Project summary

The Chelwood solar scheme is now operational

The Chelwood solar scheme has been constructed in a 25 acre field at Church Farm in the village of Chelwood, near Bath. It comprises just under 5MW of solar photovoltaic panels, mounted on a steel racking system, which in turn sits on shallow steel screw pile foundations to minimize ground impact. The panels sit above the ground to ensure that sunlight reaches the grass below the racking. The site is protected by security fencing and remotely monitored CCTV.

Operational from December 2015, the Chelwood solar scheme will produce up to 4,844MWh of electricity per year, sufficient to meet the annual electricity consumption of 1,160 typical homes.1 The site will be regularly maintained, both in terms of its equipment, safety and security, and also in terms of its landscaping and biodiversity: hedges and woodland areas will be managed; as will habitats for birds, reptiles and small mammals; as well as ensuring species-rich grassland areas are sustained beneath the panels.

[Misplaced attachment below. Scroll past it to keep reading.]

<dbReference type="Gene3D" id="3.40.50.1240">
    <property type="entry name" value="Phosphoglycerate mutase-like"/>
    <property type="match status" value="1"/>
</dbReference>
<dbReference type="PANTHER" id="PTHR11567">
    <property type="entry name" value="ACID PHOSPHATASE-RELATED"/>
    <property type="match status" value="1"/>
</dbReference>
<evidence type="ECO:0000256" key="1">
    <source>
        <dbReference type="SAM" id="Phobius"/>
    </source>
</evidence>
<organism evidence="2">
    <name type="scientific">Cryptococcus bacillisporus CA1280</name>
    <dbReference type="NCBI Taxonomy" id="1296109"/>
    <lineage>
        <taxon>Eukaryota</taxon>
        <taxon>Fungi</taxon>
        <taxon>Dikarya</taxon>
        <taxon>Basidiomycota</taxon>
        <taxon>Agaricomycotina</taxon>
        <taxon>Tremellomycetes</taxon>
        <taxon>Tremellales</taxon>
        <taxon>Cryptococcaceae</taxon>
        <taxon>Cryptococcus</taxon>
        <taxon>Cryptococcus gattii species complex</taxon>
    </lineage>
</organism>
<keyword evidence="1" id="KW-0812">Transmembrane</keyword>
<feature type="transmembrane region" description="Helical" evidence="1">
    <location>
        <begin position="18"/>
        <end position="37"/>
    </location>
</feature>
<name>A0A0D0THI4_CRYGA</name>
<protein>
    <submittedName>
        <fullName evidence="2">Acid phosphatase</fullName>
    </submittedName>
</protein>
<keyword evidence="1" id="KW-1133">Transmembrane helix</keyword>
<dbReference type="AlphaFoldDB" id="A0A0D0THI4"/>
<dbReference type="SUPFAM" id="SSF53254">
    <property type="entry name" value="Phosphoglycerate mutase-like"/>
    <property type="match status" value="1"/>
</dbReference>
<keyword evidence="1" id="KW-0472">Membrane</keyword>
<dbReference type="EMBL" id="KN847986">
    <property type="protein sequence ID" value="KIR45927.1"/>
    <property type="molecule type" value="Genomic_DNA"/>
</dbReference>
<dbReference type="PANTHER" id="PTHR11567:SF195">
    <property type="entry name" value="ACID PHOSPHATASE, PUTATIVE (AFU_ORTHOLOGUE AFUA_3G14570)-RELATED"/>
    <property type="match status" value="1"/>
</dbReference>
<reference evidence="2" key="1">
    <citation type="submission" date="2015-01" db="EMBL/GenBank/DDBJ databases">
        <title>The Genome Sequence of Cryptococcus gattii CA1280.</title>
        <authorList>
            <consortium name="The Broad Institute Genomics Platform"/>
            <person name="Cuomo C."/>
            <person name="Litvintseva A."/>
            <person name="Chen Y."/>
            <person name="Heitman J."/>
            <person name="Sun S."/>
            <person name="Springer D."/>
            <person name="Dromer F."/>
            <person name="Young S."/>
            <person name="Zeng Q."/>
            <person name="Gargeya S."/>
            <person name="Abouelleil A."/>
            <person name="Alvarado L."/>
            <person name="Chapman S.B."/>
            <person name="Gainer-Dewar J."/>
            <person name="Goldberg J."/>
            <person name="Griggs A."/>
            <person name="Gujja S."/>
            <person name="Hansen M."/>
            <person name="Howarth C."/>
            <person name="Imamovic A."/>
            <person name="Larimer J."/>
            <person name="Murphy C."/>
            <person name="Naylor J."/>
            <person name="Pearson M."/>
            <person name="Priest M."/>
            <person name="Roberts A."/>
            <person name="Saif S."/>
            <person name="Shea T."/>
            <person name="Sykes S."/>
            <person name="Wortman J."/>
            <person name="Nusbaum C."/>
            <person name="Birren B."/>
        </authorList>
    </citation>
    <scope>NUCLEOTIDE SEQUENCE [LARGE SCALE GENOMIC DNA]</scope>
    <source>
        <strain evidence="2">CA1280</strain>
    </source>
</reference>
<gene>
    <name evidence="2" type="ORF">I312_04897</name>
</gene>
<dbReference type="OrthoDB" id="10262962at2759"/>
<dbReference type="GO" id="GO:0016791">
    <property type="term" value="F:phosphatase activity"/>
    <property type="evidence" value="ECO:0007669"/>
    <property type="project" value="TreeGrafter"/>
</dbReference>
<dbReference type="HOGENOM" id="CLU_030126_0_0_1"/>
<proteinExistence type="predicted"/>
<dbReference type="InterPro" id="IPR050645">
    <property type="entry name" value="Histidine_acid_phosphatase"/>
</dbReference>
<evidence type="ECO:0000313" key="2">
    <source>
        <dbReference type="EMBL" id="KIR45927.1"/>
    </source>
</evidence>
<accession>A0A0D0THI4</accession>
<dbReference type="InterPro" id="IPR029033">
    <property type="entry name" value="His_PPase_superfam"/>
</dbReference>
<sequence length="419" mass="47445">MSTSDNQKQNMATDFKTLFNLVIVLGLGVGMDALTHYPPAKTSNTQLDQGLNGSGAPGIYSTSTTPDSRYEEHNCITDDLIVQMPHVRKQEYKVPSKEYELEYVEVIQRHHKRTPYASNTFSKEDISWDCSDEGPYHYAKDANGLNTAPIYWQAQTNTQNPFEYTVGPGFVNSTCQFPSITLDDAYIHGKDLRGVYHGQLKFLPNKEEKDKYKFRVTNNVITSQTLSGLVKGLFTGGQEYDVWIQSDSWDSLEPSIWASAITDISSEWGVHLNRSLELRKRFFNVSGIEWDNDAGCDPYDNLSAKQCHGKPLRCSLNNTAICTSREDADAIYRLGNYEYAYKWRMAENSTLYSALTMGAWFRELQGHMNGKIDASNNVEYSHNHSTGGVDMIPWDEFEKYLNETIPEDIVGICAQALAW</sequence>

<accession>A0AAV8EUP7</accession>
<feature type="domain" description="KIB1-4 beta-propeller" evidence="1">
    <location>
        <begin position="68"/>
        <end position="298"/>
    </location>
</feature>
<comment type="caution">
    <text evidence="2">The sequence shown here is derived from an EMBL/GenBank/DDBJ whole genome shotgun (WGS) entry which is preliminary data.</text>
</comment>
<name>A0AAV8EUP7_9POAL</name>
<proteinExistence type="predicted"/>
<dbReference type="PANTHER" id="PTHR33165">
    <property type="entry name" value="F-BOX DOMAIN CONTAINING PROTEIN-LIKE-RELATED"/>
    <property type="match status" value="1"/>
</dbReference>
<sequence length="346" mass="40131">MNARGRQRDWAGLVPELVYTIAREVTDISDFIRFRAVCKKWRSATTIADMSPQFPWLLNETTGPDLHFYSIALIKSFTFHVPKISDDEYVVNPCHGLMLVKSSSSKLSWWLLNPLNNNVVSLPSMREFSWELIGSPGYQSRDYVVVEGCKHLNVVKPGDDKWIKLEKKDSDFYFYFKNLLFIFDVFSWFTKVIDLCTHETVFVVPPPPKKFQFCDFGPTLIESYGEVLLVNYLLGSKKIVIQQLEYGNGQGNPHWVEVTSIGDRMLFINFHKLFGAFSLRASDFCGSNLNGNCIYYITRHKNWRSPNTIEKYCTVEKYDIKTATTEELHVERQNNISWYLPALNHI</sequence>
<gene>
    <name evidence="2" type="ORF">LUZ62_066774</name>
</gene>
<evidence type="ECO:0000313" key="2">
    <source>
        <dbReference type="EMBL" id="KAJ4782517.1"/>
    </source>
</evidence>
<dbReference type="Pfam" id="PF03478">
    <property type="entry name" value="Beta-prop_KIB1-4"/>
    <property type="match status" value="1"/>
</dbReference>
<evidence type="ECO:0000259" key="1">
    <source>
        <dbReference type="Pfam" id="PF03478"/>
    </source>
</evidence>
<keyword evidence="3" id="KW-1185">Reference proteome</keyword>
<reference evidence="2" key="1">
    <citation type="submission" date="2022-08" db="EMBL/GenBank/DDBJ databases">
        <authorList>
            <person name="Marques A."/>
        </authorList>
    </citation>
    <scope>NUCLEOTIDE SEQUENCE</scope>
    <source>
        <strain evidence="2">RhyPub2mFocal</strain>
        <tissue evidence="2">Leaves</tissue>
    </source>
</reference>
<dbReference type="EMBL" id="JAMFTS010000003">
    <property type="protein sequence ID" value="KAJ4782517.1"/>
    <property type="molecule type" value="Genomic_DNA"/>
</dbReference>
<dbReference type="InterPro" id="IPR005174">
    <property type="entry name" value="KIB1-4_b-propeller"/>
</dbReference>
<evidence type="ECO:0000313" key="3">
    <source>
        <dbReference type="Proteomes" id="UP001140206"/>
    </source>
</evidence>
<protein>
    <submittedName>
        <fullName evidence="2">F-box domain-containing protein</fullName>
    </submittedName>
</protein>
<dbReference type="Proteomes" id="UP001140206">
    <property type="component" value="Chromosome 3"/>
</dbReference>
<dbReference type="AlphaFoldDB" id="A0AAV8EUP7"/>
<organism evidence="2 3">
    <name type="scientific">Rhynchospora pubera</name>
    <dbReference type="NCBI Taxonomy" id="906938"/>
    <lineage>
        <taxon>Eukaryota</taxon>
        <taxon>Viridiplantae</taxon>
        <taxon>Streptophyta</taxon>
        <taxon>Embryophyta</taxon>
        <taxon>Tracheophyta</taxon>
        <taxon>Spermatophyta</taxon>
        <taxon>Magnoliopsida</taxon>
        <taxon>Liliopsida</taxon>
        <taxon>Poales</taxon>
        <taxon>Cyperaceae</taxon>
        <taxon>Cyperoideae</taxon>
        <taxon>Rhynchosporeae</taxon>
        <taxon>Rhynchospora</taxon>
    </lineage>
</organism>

One of the key aspects of the development is that it is reversible and will be removed from the site at the end of its life. The planning permission granted by BaNES is temporary, and the planning conditions include the requirement to remove all equipment from the site after 25 years, as well as the requirement to build up a decommissioning fund from the scheme’s revenues to pay for it. When the solar scheme is decommissioned, the piles can be easily removed from the ground allowing the site to return to its current form, if desired. Its agricultural value and potential will not have been diminished as a result of its use as a solar farm, and its biodiversity and habitat richness will have been enhanced.

1Estimate based on most recent statistics from the Department of Energy and Climate Change showing that annual UK average domestic household consumption is 4,170 kWh